The trial court dismissed without prejudice defendant's first PCR petition, filed in 2009, because his direct appeal was still pending. Within ninety days of the Supreme Court's denial of certification, defendant timely refiled his first petition in January 2010, in accordance with Rule 3:22-12. See DaSilva II, supra, slip op. at 5, 17 n.4. The trial court thereafter denied defendant's first petition on the merits in October 2010. Among other things, the court found that defendant failed to provide evidential support for his claim that his trial attorney was ineffective by failing to investigate defendant's asserted alibi.

While defendant's appeal from that 2010 PCR denial was pending, defendant filed a second petition on October 3, 2011. The court sua sponte dismissed that petition on October 13, 2011 without prejudice citing Rule 3:22-3, because appellate review of the first petition was pending. The court also denied, pursuant to Rule 2:9-1, defendant's May 2011 motion for discovery.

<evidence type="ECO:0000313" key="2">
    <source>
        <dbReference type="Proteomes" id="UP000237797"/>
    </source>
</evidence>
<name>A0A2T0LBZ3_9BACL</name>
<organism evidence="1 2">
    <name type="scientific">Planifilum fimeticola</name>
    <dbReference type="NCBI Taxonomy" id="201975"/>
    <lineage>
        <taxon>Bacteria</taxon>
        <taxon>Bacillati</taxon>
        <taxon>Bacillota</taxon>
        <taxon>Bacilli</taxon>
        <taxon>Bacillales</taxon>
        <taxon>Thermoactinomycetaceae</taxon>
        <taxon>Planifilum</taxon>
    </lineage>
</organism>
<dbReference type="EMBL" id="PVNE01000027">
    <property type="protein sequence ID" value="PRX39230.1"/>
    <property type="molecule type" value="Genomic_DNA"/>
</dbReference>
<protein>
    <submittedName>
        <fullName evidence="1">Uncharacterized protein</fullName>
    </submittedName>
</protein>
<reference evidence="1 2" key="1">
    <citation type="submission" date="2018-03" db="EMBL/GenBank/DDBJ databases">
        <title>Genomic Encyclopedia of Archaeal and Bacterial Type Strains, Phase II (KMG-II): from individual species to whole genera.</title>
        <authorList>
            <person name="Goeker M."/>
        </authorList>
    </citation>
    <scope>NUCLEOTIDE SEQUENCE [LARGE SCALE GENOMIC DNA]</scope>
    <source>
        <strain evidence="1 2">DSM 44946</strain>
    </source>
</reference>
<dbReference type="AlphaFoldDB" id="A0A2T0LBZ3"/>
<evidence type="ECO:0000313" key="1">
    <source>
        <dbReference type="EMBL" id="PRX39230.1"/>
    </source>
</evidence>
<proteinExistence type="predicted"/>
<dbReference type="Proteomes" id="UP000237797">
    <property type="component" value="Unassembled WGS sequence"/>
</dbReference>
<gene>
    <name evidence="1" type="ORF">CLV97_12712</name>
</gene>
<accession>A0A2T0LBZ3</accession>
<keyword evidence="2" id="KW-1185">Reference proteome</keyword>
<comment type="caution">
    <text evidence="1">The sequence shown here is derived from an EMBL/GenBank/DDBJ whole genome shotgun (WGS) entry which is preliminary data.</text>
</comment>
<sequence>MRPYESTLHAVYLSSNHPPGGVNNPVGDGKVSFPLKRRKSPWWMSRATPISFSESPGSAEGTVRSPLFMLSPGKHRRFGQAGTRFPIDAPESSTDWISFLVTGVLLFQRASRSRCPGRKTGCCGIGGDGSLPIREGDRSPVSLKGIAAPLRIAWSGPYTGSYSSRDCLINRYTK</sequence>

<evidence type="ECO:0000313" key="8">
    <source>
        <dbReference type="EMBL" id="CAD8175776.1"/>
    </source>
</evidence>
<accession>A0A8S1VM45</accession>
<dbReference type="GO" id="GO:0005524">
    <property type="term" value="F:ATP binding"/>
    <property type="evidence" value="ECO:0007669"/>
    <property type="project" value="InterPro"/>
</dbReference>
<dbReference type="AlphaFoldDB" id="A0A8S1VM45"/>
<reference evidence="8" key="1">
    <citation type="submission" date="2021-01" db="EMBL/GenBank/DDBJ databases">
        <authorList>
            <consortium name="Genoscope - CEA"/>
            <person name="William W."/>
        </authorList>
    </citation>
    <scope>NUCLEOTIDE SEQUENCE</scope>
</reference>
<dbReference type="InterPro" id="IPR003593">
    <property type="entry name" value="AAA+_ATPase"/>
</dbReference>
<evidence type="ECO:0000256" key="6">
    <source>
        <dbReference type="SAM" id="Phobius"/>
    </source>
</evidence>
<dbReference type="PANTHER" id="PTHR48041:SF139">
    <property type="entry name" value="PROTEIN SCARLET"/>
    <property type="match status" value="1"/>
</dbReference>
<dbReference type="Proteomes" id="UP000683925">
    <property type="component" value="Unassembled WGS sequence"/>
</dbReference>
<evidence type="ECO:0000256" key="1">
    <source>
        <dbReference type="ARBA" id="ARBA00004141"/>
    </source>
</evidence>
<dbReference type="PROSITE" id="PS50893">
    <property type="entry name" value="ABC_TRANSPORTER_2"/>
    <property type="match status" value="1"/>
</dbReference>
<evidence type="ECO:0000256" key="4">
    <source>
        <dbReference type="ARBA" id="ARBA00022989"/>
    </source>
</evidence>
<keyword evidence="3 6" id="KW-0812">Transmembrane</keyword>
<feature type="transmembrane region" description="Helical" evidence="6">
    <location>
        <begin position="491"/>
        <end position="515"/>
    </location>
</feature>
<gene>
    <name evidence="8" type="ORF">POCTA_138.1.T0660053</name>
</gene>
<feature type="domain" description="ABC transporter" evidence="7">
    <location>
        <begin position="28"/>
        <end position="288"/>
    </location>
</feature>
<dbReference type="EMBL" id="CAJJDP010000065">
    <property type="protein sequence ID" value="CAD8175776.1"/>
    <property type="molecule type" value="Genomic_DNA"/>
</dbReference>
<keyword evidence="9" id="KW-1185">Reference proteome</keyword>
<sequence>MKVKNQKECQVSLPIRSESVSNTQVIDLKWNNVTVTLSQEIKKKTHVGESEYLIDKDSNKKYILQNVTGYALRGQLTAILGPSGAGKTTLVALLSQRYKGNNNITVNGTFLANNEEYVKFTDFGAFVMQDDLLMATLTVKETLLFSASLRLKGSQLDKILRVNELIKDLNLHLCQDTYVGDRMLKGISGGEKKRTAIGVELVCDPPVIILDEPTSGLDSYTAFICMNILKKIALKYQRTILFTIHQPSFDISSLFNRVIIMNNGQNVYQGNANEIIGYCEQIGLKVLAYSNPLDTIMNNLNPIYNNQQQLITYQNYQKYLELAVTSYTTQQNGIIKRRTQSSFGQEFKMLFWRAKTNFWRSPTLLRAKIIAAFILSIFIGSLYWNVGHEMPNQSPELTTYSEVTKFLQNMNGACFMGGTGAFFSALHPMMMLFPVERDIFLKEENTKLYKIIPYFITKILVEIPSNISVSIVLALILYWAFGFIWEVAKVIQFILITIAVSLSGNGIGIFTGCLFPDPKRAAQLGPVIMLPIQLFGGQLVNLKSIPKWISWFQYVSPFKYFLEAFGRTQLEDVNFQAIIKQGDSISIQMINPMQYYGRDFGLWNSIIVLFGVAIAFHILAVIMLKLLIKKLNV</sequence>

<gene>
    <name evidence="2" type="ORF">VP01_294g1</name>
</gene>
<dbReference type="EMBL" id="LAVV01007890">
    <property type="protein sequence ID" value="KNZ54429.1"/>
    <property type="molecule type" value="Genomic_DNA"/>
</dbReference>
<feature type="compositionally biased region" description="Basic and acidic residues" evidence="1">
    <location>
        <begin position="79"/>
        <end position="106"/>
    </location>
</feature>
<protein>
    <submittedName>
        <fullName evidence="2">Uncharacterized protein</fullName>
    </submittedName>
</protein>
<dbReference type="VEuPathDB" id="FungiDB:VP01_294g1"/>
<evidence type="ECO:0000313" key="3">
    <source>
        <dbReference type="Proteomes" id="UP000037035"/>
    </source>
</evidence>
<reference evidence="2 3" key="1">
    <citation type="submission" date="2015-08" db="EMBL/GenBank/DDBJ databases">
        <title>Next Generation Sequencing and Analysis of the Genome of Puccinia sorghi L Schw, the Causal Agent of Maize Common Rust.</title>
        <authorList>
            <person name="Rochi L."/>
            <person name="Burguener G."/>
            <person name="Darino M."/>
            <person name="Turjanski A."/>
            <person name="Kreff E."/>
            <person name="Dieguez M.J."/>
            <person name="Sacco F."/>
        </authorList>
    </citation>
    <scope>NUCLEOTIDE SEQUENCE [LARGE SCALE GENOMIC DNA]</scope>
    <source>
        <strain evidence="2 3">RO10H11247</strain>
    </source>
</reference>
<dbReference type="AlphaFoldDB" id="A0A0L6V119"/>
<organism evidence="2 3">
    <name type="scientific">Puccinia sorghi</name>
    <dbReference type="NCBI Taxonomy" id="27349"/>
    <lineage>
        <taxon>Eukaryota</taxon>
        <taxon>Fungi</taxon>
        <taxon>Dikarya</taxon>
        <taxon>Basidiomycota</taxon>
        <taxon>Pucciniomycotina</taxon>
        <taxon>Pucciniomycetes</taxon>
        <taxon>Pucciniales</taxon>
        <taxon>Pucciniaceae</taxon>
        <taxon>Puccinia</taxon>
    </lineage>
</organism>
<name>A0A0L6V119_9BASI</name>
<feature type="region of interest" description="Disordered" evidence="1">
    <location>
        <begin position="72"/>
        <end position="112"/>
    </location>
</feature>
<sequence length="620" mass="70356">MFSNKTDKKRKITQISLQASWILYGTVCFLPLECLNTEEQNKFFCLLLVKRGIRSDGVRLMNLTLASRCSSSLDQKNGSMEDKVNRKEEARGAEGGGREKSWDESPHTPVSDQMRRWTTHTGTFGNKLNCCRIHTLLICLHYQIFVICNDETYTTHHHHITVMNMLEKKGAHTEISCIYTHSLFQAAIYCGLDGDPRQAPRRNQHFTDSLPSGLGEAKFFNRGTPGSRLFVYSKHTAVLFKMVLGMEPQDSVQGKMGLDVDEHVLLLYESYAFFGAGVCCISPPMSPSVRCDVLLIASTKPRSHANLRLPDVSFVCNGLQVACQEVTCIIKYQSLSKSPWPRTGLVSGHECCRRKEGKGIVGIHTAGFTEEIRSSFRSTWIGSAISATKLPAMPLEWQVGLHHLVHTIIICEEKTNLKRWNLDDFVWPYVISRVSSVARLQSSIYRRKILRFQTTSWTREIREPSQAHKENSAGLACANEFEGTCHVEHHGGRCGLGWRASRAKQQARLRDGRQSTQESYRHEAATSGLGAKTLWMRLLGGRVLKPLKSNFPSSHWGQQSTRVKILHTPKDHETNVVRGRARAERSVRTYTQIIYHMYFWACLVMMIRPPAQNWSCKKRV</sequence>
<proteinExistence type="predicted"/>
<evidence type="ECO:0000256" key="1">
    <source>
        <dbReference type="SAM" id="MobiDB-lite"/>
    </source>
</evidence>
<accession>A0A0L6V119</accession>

In affirming the denial of defendant's first petition, we agreed that defendant had failed to provide sufficient factual support for his claims, which were essentially "bald assertions." DaSilva II, supra, slip op. at 17-18 (quoting State v. Cummings, 321 N.J. Super. 154, 170 (App. Div.), certif. denied, 162 N.J. 199 (1999)). We also discussed, but declined to decide, claims defendant raised for the first time before us in a pro se supplemental filing, that his PCR counsel was ineffective and failed to fulfill his obligations under Rule 3:22-6(d). Defendant asserted his PCR counsel did not consult with him and failed to independently investigate his PCR claims, including his claim that his trial counsel did not explore his asserted alibi. We noted that the remedy for a violation of Rule 3:22-6(d) is a new PCR proceeding, which is "not predicated upon a finding of ineffective assistance of counsel under the relevant constitutional standard." DaSilva II, supra, slip op. at 19 (quoting State v. Hicks, 411 N.J. Super. 370, 376 (App. Div. 2010)).